Navy contractor sentenced in $18M scheme - News, Weather and Classifieds for Southern New England

Navy contractor sentenced in $18M scheme

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Anjan Dutta-Gupta (AP Photo/Stew Milne, File) Anjan Dutta-Gupta (AP Photo/Stew Milne, File)
PROVIDENCE -

The founder of a U.S. Navy contractor from Georgia must serve three years in prison for his part in a kickback scheme that cost the Navy $18 million, a federal judge in Rhode Island ordered Wednesday.

Anjan Dutta-Gupta, of Roswell, Ga., founder of Advanced Solutions for Tomorrow, or ASFT, is the fourth person to be sentenced in a federal probe into a 15-year scheme led by former civilian Navy employee Ralph M. Mariano. Dutta-Gupta pleaded guilty in 2011 to bribery and was not sentenced until Wednesday while he cooperated with the investigation.

The sentence imposed by U.S. District Judge Mary Lisi matched the recommendation of both prosecutors and the defense, who said Dutta-Gupta's extensive cooperation almost immediately after he was charged meant he should be shown some leniency. Otherwise, he could have faced as much as 15 years in prison.

Mariano worked for the Naval Undersea Warfare Center in Newport, R.I., and was most recently based at the Navy Yard in Washington. He had the power to approve payments on Navy contracts and used it to sign off on false invoices submitted by ASFT and subcontractors, which would then funnel kickbacks to Mariano and others. ASFT, which also had offices in Middletown, R.I., went under soon after the charges were brought.

Dutta-Gupta apologized in court on Wednesday. His lawyer, David Fragale, told Lisi that his client thought keeping up the scheme was the only way to preserve the company. He believed, "This is how the Navy does business," and did not report it to anyone over the 15 years it went on because he didn't want to take on the Navy, Fragale said.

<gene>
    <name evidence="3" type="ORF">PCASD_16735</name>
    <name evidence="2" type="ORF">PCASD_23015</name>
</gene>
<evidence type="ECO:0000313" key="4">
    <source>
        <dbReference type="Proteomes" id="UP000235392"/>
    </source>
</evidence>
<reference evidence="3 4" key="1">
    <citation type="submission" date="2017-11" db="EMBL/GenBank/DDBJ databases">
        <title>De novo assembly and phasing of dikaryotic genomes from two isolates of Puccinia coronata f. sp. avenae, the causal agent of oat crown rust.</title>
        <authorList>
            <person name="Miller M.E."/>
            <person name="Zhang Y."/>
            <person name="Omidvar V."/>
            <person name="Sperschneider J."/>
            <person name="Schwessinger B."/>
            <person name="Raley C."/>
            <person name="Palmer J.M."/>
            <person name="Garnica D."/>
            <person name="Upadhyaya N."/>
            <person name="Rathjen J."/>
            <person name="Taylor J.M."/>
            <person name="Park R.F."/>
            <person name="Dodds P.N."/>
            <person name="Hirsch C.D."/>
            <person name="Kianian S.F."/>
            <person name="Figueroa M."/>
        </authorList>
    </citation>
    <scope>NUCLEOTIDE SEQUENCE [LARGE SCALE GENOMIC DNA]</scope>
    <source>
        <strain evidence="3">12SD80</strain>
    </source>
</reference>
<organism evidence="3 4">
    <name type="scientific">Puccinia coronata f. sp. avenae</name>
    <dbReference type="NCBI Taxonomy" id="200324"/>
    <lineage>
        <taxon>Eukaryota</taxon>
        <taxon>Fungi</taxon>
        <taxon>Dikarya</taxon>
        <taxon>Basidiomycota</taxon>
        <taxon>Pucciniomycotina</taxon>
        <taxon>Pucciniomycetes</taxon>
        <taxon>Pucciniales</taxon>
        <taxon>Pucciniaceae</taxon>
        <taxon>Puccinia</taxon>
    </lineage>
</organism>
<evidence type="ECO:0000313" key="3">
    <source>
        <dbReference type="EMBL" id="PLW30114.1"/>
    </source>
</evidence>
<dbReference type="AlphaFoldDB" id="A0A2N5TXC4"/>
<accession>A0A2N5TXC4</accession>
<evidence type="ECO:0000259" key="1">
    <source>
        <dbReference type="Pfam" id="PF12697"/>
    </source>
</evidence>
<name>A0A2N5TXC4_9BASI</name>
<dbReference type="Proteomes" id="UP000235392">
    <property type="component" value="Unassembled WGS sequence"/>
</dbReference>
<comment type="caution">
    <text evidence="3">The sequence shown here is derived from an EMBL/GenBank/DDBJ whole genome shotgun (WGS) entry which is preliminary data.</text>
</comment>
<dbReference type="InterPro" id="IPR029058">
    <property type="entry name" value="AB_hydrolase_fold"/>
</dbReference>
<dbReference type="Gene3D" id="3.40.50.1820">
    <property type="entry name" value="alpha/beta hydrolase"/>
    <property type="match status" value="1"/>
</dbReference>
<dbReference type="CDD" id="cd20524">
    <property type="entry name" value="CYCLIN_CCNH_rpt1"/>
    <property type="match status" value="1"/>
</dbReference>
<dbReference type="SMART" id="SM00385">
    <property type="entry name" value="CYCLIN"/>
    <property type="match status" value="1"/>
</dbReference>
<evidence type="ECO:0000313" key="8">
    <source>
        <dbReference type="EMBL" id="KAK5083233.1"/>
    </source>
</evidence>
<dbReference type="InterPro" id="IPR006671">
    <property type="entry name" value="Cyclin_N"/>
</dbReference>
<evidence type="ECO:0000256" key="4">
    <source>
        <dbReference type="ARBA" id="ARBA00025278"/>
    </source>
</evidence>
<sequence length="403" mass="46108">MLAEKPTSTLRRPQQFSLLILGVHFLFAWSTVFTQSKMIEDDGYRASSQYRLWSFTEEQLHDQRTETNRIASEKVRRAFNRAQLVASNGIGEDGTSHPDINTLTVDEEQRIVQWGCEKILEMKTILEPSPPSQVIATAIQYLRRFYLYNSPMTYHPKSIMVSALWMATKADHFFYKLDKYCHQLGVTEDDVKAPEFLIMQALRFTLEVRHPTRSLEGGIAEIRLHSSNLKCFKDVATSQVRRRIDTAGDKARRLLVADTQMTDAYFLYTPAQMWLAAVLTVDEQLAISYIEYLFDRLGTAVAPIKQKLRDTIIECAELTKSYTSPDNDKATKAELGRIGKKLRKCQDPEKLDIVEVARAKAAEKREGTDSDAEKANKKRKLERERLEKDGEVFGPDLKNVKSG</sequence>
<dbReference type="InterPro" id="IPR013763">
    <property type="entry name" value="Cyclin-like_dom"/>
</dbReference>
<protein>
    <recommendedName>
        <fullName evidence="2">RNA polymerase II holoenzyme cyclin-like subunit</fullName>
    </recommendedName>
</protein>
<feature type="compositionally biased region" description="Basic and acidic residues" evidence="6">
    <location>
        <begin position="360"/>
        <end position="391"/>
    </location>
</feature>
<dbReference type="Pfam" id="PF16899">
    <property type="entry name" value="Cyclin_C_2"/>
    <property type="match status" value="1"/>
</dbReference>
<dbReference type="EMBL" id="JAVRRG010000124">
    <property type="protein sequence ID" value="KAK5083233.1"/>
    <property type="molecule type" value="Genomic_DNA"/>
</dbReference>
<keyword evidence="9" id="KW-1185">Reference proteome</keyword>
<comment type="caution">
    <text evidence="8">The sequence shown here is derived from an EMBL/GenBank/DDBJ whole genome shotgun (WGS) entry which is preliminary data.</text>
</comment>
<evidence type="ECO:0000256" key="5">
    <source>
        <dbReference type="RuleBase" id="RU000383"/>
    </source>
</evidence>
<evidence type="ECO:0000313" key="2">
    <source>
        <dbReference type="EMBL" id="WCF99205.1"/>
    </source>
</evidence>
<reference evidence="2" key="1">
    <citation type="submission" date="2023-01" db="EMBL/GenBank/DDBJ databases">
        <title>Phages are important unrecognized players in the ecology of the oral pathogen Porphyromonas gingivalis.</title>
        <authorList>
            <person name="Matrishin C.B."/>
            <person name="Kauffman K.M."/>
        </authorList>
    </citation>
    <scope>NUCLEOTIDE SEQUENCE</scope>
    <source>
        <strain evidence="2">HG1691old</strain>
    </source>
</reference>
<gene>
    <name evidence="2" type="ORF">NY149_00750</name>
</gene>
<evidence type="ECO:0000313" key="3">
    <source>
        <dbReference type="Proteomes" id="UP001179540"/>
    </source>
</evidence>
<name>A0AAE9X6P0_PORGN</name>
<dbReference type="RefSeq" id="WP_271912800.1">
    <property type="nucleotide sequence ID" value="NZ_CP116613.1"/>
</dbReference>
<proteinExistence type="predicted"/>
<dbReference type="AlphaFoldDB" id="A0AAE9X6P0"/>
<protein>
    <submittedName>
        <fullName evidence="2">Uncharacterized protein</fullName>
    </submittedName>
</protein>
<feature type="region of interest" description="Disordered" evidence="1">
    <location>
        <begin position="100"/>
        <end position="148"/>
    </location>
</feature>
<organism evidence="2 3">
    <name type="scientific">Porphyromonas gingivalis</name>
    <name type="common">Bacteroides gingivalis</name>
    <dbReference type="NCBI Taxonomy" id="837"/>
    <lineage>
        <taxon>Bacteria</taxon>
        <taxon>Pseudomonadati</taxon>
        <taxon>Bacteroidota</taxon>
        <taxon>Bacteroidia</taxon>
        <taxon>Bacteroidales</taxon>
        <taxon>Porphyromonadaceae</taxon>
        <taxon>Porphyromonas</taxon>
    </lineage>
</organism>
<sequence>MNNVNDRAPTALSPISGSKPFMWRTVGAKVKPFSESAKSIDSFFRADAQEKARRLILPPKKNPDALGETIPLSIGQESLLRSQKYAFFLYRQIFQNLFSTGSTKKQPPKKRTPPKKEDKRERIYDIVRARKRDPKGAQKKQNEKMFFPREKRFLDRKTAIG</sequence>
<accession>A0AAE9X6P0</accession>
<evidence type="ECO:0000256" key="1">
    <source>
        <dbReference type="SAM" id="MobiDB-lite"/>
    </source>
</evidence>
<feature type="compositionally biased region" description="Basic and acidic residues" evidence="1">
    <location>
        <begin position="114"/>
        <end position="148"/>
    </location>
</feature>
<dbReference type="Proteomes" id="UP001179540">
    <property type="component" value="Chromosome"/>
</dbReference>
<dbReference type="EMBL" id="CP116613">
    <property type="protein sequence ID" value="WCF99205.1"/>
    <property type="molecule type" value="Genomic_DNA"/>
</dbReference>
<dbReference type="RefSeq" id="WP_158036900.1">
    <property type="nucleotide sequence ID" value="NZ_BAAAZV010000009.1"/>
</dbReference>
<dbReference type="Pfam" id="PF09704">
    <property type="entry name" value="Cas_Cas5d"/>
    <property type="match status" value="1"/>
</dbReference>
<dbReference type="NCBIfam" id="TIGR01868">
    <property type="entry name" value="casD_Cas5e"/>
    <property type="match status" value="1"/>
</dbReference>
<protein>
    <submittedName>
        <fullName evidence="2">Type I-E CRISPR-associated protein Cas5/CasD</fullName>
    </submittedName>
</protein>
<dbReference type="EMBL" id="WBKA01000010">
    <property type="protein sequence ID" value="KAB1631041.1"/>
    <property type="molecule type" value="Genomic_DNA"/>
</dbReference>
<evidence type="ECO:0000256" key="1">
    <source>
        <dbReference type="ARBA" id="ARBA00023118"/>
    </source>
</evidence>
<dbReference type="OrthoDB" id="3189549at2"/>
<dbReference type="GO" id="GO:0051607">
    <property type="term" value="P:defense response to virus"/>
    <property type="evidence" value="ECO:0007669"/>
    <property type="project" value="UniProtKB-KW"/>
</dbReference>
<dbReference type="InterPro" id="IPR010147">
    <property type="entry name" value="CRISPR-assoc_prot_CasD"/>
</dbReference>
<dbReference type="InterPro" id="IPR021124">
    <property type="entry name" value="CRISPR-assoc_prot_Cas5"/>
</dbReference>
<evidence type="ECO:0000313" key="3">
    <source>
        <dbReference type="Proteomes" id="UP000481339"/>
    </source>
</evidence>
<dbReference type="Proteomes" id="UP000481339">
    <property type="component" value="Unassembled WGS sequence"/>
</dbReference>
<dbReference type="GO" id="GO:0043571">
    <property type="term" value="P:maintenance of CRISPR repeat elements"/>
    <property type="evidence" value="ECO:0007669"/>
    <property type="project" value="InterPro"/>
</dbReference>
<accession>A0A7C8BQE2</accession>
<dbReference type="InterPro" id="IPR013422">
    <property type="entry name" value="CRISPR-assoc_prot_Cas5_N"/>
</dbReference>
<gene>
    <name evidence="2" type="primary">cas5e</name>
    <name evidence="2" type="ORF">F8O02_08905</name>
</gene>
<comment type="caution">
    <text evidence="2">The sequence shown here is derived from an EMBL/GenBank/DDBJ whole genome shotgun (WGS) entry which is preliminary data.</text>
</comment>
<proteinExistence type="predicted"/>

The Navy conducted an investigation at the Naval Undersea Warfare Center in 2011 and said it found no other wrongdoing. Outside court, Fragale said there were flaws in the Navy contracting system that has allowed taxpayer money to be wasted.

"I'd be extremely disappointed if the Navy believed that the problems within (the Naval Undersea Warfare Center) began and ended with Ralph Mariano," Fragale said.

Prosecutors said they estimated Dutta-Gupta himself received $2.5 million from the scheme. Fragale said he didn't know how they calculated that amount, but that the money Dutta-Gupta received went back into his businesses.

Lisi agreed that Dutta-Gupta provided an essential "road map" in the investigation, allowing the government to bring to justice some of the other players, including Mariano, who last week started a 10-year prison term. But the judge also pointed out that without Dutta-Gupta, the scheme to rip off the Navy and taxpayers of $18 million would never have worked. She said the sentence was meant to send a loud message to businessmen like him.

"If you get in bed with dogs, you end up with their fleas," she said.

Lisi also ordered him, along with some of the others convicted, to help pay $18 million in restitution. He must report to prison on Jan. 7.

Five others have pleaded guilty in the case, including Mariano, former ASFT executive Patrick Barry Nagle, who received three years of probation after his cooperation in the investigation, and Mariano's father, who received a two-year home confinement sentence for tax evasion. Awaiting sentencing on Thursday is Russell Spencer, an ASFT subcontractor, and on Friday is Mariano's girlfriend, Mary O'Rourke, who was an executive at ASFT.

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